Molly has talked and written about how Apple products have made her feel less excluded from society, which is great. But, one thing Apple haven’t yet implemented is the option to switch to a true Dark Mode, that would make changes across the Operating System (OS), native Apple apps, third-party developer apps and web browsing.
Apple [and others] need to be making inclusive design considerations for in-built accessibility features like a Dark Mode that just works, without the need for continuous tinkering or hacks.
Everyone should be able to customise their settings for a consistent accessible experience across all their devices, so they can interact with and consume content without barriers.
Apple might be getting smarter
On iPhone and iPad there has been the option to Invert Colours. You can map this as an accessibility shortcut, so when you triple-click the Home Button, the colours will invert (white to black, black to white, etc).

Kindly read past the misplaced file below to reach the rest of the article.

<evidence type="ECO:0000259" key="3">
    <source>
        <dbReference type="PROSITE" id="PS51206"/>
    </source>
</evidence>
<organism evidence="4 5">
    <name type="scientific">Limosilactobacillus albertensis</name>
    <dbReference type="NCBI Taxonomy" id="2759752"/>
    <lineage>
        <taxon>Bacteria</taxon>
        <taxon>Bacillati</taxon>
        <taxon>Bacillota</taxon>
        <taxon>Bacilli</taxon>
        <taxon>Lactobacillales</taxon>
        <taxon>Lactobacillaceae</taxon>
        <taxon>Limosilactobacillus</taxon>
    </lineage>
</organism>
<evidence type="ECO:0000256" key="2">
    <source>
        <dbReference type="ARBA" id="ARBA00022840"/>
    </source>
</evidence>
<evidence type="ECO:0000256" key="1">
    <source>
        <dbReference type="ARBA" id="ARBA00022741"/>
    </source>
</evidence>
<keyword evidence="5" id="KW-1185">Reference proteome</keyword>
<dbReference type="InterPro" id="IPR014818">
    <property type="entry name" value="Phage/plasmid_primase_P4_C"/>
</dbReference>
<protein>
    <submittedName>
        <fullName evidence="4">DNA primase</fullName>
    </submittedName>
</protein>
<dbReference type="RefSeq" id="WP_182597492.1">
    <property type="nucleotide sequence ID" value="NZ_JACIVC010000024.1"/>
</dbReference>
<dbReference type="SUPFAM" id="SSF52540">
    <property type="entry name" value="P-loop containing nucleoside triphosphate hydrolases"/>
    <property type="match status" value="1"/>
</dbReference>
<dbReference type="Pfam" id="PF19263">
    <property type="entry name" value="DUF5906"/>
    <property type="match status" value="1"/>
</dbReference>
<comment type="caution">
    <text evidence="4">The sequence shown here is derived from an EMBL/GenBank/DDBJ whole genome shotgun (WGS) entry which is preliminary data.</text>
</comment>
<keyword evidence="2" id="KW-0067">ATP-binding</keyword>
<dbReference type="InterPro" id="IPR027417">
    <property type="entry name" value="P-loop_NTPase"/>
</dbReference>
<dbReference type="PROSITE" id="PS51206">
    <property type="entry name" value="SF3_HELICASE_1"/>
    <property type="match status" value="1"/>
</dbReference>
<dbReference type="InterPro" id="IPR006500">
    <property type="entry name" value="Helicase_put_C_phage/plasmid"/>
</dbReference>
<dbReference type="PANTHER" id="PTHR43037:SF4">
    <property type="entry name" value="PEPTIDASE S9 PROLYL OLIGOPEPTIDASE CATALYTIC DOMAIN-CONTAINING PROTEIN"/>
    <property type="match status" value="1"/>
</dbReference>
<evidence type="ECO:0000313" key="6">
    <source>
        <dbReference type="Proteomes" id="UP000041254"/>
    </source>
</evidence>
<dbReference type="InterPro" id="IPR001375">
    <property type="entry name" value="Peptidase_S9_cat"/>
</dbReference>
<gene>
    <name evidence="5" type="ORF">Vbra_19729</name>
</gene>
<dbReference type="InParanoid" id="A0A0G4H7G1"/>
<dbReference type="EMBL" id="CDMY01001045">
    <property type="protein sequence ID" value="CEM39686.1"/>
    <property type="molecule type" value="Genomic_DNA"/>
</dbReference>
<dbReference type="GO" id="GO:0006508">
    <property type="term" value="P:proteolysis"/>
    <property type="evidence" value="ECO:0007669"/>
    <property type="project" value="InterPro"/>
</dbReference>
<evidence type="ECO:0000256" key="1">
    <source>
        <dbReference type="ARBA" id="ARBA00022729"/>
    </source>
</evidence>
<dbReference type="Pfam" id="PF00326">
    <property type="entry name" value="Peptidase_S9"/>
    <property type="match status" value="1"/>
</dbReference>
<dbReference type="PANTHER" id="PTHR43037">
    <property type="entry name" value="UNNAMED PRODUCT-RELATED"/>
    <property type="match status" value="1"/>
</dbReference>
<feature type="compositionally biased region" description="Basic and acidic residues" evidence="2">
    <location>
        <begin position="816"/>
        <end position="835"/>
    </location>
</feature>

The problem is that this inverts everything, which makes images unusable, brands unrecognisable, and can create confusion in interactions that previously had clear context. Inverting everything also causes a previously dark interface to become glaringly bright, which is not a solution to the problem.
There is a new feature coming called Smart Invert, which can be found in the public beta of iOS11. Unlike Classic Invert (as it is now called), this does not invert everything and appears to be a baby-step towards to a true Dark Mode. Previously bright interfaces like Mail and iMessage, become dark. Interfaces that were already dark like Clock and Calculator, do not change. Likewise, the Home Screen doesn’t change much and your photos stay the way they were supposed to be.
I am unable to take any screenshots, as weirdly the images end up re-inverting themselves which I’m hoping is a bug. 9to5mac have some good images of Smart Invert in action.